Investors in the stock market would probably know that share prices are affected by a myriad of reasons, making it extremely tough to predict the direction of short-term price changes. Over years, however, share prices tend to converge towards the long-term growth in the earnings and cash flows of the underlying companies. In the short-term, all manner of news flows and psychological factors – such as sentiment – may influence the direction of share prices. Let us look at one pervasive influence – the role of expectations in moving share prices.
Has news been “priced in” yet?
We often hear this phrase when we browse through broker reports or listen to financial commentators. Pundits talk about whether certain pieces of news have been “priced in,” while analysts debate on exactly how much of certain news have been incorporated into the share price of a company. What exactly do they mean?
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In the stock market, there are expectations for revenue and earnings growth of selected companies which are covered by brokerages and the financial media. These come in the form of projections made by analysts covering these companies, which are then referred to as the consensus estimate. This estimate encompasses the collective view on a company’s revenue and earnings performance from the analysts and brokers that are analyzing it.
To give an example, say there’s a large blue-chip company that is covered by 10 analysts. The average expectation from all of them is for a 10% increase in revenue and a 5% increase in net profit in the current year. Once this consensus estimate becomes public, investors would then bid up the share price of the company in anticipation of the good results. Pundits would then remark that the estimates of the analysts have now been “priced in,” implying that the share price of the blue-chip company now incorporates the information from the analysts.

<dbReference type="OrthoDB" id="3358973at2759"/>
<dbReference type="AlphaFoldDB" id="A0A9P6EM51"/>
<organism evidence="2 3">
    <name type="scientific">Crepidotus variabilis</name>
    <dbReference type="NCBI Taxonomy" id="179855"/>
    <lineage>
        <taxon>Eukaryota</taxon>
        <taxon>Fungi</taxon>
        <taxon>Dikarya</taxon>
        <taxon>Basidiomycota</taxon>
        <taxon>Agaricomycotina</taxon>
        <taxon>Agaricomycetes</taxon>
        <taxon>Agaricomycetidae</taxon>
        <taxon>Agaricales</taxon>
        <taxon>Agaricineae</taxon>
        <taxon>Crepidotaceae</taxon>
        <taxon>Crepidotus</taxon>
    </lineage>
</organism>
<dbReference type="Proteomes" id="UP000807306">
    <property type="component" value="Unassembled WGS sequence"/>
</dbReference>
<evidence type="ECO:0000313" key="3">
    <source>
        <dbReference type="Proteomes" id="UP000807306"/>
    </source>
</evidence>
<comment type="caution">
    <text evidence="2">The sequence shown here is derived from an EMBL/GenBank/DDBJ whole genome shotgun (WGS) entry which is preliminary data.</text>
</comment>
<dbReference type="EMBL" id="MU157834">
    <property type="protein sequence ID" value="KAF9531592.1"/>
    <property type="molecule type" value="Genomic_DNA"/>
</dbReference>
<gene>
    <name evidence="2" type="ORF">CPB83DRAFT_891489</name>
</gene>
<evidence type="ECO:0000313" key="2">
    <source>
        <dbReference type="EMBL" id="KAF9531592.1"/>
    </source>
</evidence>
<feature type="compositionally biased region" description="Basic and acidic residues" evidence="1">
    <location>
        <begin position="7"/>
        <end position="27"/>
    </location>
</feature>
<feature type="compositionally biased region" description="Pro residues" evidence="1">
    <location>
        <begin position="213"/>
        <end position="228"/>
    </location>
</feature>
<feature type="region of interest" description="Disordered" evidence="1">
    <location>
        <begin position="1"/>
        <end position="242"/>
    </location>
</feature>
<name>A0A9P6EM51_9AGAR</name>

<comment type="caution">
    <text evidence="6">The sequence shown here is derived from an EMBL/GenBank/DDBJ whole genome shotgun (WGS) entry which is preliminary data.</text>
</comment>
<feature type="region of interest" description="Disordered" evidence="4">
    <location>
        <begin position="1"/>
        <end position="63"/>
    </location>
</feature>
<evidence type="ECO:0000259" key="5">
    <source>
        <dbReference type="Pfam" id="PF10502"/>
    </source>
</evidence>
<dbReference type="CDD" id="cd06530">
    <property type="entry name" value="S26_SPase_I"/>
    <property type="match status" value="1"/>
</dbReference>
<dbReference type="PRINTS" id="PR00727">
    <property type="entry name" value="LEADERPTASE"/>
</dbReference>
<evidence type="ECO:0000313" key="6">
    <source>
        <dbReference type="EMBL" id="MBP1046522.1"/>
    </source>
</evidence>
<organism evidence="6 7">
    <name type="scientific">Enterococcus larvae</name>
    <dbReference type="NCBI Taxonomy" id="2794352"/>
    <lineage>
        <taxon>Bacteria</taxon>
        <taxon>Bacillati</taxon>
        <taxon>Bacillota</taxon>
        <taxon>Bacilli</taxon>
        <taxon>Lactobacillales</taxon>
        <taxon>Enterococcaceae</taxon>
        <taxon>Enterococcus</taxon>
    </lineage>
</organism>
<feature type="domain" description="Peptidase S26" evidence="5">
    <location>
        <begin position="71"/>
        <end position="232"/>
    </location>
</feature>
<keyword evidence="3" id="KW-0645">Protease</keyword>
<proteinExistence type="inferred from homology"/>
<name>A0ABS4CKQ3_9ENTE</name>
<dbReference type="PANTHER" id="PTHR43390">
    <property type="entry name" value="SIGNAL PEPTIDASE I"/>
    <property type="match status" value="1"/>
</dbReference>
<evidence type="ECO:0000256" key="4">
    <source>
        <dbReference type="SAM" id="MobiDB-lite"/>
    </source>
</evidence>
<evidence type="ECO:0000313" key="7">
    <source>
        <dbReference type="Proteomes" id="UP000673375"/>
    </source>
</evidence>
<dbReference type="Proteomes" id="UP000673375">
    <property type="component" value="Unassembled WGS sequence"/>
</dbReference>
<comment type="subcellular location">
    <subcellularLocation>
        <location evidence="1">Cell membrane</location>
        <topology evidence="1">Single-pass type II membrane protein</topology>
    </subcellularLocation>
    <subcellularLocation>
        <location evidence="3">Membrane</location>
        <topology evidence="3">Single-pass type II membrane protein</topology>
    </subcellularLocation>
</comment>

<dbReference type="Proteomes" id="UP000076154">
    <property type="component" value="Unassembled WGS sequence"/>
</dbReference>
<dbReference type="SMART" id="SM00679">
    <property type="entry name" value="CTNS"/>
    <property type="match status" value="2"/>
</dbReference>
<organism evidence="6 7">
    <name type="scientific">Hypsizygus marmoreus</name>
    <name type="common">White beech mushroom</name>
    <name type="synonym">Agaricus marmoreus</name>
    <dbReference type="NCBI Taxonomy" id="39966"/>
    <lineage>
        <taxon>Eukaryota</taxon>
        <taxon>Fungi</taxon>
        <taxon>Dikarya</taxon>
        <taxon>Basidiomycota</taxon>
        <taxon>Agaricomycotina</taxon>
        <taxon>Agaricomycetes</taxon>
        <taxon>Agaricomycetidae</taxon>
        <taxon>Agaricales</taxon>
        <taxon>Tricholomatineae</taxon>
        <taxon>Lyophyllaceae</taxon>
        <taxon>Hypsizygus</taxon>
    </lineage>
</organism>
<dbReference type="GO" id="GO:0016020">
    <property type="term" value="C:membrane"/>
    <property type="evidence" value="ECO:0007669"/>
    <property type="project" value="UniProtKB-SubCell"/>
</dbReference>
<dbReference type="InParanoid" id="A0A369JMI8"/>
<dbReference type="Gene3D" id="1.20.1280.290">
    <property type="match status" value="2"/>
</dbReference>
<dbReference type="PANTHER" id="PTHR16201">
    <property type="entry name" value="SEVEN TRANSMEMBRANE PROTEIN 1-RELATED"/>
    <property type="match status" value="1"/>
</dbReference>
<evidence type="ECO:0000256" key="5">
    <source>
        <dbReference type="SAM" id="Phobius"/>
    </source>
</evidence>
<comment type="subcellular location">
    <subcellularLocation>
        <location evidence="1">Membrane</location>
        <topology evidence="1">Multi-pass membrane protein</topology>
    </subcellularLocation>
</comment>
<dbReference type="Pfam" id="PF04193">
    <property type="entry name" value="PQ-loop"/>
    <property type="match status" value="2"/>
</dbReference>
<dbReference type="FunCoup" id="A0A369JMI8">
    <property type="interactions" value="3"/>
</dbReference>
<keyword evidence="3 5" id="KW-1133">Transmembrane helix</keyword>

Implications for investors
Why then are expectations important when investing? The risk here is that too much optimism may have been priced in, thus setting up high expectations for a company’s business growth when in fact, reality may be starkly different. If we as investors purchase shares in a company based on our belief that the consensus estimate is accurate, then we are at risk of seeing a sharp negative share price reaction should the company’s revenue and earnings rise less than expected, or even fall.
Examples of such phenomena are common in the stock market. Analysts may write glowing reports of a company which has been growing rapidly in both sales and profits, hence setting up high expectations for its future performance. Investors who chase the hype and buy into shares of such companies may get their hopes dashed when the company unexpectedly reports a fall in profits due to poorer than expected prospects. Once the optimism is removed from the company’s share price, financial gravity takes over and the share price plunges. This could cause permanent loss of capital for investors who bought during optimistic times as the company may then continue to struggle to recover lost ground.
The Foolish bottom line
It is important to understand the role of expectations when it comes to share prices, as a lot of good news may inadvertently have been priced in. Investors who invest recklessly may end up nursing sore wounds from their financial losses.
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The information provided is for general information purposes only and is not intended to be personalised investment or financial advice.